Reply
  10. Hi,
    My Cron trigger has been scheduled on 0 0 21 7 1/7 ? Now my requirement is never execute this trigger in future, what kind of expression i can provide?

    Reply
  11. A Silly question (I started on Spring only before 2 days)

    Why do we need to give the class as a in application context file ? I was trying the annotated way.

    Reply
  12. Hi,

    Have a question on whether to go for Task Execution and Scheduling i.e. @Async of spring or dedicated AMQP such as HornetQ

    Load can be varying, burst of request can occur. How to handle such use case.

    Reply
  13. Hi,

    I am new to spring stuff.
    I am trying to setup an example as per your excellent blog post. But was wondering how would i get about executing this example.
    Do i need to create a run configuration in eclipse?
    Or do i just create an extra class with void main() and then just execute that one to see delayed scheduled call?

    Regards
    Hassan

    Reply
    • The sourcecode of the project is attached in last of post. Please see the classes to to execute the examples in “test” package.

      package com.howtodoinjava.service;
      
      import org.springframework.context.support.ClassPathXmlApplicationContext;
      
      public class TestDemoService {
      	public static void main(String[] args) {
      		new ClassPathXmlApplicationContext(&quot;schedule-basicUsageCron-example.xml&quot;);
      		new ClassPathXmlApplicationContext(&quot;schedule-basicUsageFixedDelay-example.xml&quot;);
      		new ClassPathXmlApplicationContext(&quot;schedule-xmlConfig-example.xml&quot;);
      		new ClassPathXmlApplicationContext(&quot;schedule-PropertiesConfig-example.xml&quot;);
      	}	
      }
      
      Reply
      • Lokesh, I got a simple question, Im trying an example with fixedDelay=5000, to print a simple message displaying the current date, question is, why is printing it twice every 5 seconds??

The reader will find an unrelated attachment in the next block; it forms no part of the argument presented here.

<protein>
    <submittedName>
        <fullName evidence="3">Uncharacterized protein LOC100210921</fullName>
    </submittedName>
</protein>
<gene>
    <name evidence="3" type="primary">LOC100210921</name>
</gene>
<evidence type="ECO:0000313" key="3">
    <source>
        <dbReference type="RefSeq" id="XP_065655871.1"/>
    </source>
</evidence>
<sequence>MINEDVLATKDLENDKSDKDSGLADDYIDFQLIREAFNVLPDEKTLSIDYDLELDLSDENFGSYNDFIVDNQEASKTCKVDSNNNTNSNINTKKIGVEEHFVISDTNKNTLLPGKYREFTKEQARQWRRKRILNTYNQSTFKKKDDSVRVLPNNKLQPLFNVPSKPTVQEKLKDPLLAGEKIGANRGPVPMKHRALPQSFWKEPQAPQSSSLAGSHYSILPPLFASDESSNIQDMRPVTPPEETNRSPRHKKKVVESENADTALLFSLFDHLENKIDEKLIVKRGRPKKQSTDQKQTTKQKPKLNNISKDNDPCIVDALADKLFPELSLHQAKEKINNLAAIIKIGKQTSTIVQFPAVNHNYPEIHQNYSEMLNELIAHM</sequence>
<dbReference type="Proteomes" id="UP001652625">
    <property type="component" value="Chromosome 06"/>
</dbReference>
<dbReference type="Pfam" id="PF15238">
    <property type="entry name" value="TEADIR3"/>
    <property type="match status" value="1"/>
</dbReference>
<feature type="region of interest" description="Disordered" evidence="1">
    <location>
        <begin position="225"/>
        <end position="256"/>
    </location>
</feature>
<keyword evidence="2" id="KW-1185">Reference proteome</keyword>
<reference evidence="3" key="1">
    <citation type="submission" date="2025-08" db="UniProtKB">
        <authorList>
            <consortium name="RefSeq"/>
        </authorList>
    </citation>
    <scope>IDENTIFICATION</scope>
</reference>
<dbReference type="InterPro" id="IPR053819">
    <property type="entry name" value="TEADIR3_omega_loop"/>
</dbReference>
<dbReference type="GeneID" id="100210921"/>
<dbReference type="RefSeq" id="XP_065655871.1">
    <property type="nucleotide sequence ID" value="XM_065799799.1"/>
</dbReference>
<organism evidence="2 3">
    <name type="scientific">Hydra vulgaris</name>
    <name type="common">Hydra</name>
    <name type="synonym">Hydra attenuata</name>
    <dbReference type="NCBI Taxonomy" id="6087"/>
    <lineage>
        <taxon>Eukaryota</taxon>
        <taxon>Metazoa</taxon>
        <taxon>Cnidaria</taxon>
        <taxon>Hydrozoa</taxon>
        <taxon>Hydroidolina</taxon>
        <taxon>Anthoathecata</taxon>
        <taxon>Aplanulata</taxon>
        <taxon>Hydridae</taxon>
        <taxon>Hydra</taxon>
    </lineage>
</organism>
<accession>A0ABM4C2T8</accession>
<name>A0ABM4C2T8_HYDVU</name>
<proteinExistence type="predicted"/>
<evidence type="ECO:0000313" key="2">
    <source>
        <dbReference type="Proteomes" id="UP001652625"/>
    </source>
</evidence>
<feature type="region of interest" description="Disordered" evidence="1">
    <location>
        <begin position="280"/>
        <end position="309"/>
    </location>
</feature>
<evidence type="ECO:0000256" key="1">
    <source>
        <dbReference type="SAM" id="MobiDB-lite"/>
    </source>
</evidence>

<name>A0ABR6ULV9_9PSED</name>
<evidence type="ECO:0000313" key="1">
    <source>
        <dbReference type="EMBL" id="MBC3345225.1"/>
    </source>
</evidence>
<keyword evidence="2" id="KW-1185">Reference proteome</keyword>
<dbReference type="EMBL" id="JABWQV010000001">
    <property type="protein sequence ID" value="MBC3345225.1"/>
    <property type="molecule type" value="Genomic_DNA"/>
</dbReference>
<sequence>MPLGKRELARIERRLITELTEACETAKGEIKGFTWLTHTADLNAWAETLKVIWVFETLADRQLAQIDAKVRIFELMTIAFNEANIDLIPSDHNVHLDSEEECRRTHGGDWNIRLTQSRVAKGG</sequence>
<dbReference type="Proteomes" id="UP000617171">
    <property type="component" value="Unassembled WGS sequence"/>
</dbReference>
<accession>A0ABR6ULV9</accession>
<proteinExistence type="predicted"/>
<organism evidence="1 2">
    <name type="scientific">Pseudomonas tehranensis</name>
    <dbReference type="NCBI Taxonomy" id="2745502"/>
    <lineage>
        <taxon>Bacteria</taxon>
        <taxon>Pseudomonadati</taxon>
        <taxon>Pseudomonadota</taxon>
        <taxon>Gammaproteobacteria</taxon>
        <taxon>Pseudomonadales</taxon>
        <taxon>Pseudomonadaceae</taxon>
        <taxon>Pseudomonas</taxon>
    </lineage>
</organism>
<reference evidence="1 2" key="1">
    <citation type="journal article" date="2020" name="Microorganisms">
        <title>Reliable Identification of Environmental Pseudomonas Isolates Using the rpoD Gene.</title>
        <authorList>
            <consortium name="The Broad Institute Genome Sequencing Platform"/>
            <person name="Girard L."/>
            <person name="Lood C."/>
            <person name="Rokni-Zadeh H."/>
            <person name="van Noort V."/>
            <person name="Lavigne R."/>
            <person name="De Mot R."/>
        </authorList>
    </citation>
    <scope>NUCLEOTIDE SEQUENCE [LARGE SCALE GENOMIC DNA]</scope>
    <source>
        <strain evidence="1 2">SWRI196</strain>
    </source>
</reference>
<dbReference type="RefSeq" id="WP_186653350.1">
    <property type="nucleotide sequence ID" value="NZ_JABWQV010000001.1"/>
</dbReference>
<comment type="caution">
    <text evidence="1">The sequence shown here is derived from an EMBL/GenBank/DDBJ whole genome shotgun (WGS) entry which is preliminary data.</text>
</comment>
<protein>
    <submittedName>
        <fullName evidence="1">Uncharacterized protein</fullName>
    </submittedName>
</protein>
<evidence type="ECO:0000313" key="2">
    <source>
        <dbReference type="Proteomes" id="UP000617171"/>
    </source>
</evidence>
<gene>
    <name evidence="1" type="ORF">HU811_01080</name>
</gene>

Hope you can help me. Kudos.

        Reply
  14. Hi Lokesh,

    I am using scheduler to check on a database table, every 5 minutes. If tables gets updated I will be executing some business function and do not want to check on that table further. How could we stop the scheduler or not to make it check further?

    Reply
      • Thanks Lokesh. I have implemented it the same way and in addition I am using a static class variable to avoid calling database multiple times. I was expecting to have some ‘disable scheduling for current method’ kind of property from spring API. However I am fine with this too. Thanks again!!

        Reply
  15. how will i schedule for a particular day say 10-th of every 2 months? Also for DB transactions with scheduler, which will be the better way?

    Reply
  16. How to shutdown some job with fixed interval. I don’t want restart tomcat I want call some URL pass the parameters and shutdown scheduler is it possible?

    Reply
  17. i am trying to use @Scheduled(fixedRate=86400000) to schedule it every 24 hrs.
    what if my server (tomcat) is shutdown (for example another deployment), will it run in every 24hrs.

    Reply
  18. Hi, Lokesh. Thank you for sharing!

    I have one more question: which are the best ways to combine these solutions with the @Async annotation?

    Thank you!

    Reply
  19. Hi Lokesh,
    I am new to spring..can you please tell me how to implement above scheduler in my application..how to pass parameter to a method if I schedule it.

    Reply
  20. I am facing sudden stop in execution of scheduled task and there are no exception no log even in server.
    can any body please suggest me what to do…..

    Reply
  21. Hi,
    I am planning to write a web-app to create appointments with teachers. Student should be able to create an appointment with teacher at a time. How can we do this using Spring.

    Reply
  22. Hi,
    I referred to your Spring MVC blog and it was very useful to me. I am planning to write an application using java to schedule appointment with teachers. Students can fix appointment with teachers by specifying the time. Student can fix one slot with one teacher at a time. Once the time is fixed, the application should not allow the student or the teacher to book the slot to others.

    How can I use the Spring scheduler to achieve this? Also can Spring take date and time values to set up an appointment? Please let me know how to do this in spring.

    Regards,
    Pradeep

    Reply
    • Why you need Spring scheduler for this. Schedulers are for executing a repeating task in certain interval. You just need to store appointment details in database using simple MVC and validate against it in other places.
      Am i missing anything?

      Reply
      • But If I store the appointment details in the DB, I need to do a lot of validation so that the student cannot crete another appointment with someone at the same time, the teacher cannot have appointment with other student at the same time.. etc. Is there any better way to do this?

        Reply